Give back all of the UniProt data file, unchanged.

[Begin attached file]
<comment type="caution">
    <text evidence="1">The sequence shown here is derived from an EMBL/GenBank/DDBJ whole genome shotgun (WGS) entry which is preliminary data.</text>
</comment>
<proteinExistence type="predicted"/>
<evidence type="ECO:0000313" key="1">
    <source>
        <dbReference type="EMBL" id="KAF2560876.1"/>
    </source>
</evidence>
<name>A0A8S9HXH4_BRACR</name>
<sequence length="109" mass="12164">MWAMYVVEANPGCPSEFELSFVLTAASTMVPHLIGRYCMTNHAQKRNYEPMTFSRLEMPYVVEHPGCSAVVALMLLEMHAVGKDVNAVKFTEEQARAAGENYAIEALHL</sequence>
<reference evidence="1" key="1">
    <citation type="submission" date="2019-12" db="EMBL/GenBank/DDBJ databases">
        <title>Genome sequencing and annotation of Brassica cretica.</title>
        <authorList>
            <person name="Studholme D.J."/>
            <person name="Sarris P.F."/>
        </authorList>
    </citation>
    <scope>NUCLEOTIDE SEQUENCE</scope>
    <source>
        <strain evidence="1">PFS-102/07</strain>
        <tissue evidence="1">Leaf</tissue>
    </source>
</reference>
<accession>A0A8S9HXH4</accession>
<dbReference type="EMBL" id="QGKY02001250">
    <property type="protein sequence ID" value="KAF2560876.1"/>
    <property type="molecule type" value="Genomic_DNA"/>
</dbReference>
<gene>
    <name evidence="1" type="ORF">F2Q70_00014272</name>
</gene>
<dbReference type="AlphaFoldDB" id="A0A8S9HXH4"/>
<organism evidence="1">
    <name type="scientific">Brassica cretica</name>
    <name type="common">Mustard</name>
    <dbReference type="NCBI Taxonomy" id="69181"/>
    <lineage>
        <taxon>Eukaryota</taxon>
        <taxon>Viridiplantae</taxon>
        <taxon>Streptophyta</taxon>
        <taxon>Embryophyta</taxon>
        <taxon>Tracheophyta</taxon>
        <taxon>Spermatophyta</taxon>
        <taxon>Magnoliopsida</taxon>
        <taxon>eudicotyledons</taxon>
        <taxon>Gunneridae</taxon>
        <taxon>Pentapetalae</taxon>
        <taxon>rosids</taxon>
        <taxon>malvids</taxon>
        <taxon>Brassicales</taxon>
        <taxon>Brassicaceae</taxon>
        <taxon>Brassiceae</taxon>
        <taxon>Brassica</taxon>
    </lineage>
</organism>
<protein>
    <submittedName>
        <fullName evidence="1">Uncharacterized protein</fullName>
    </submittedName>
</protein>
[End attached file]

<comment type="caution">
    <text evidence="1">The sequence shown here is derived from an EMBL/GenBank/DDBJ whole genome shotgun (WGS) entry which is preliminary data.</text>
</comment>
<proteinExistence type="predicted"/>
<evidence type="ECO:0000313" key="1">
    <source>
        <dbReference type="EMBL" id="KAF2560876.1"/>
    </source>
</evidence>
<name>A0A8S9HXH4_BRACR</name>
<sequence length="109" mass="12164">MWAMYVVEANPGCPSEFELSFVLTAASTMVPHLIGRYCMTNHAQKRNYEPMTFSRLEMPYVVEHPGCSAVVALMLLEMHAVGKDVNAVKFTEEQARAAGENYAIEALHL</sequence>
<reference evidence="1" key="1">
    <citation type="submission" date="2019-12" db="EMBL/GenBank/DDBJ databases">
        <title>Genome sequencing and annotation of Brassica cretica.</title>
        <authorList>
            <person name="Studholme D.J."/>
            <person name="Sarris P.F."/>
        </authorList>
    </citation>
    <scope>NUCLEOTIDE SEQUENCE</scope>
    <source>
        <strain evidence="1">PFS-102/07</strain>
        <tissue evidence="1">Leaf</tissue>
    </source>
</reference>
<accession>A0A8S9HXH4</accession>
<dbReference type="EMBL" id="QGKY02001250">
    <property type="protein sequence ID" value="KAF2560876.1"/>
    <property type="molecule type" value="Genomic_DNA"/>
</dbReference>
<gene>
    <name evidence="1" type="ORF">F2Q70_00014272</name>
</gene>
<dbReference type="AlphaFoldDB" id="A0A8S9HXH4"/>
<organism evidence="1">
    <name type="scientific">Brassica cretica</name>
    <name type="common">Mustard</name>
    <dbReference type="NCBI Taxonomy" id="69181"/>
    <lineage>
        <taxon>Eukaryota</taxon>
        <taxon>Viridiplantae</taxon>
        <taxon>Streptophyta</taxon>
        <taxon>Embryophyta</taxon>
        <taxon>Tracheophyta</taxon>
        <taxon>Spermatophyta</taxon>
        <taxon>Magnoliopsida</taxon>
        <taxon>eudicotyledons</taxon>
        <taxon>Gunneridae</taxon>
        <taxon>Pentapetalae</taxon>
        <taxon>rosids</taxon>
        <taxon>malvids</taxon>
        <taxon>Brassicales</taxon>
        <taxon>Brassicaceae</taxon>
        <taxon>Brassiceae</taxon>
        <taxon>Brassica</taxon>
    </lineage>
</organism>
<protein>
    <submittedName>
        <fullName evidence="1">Uncharacterized protein</fullName>
    </submittedName>
</protein>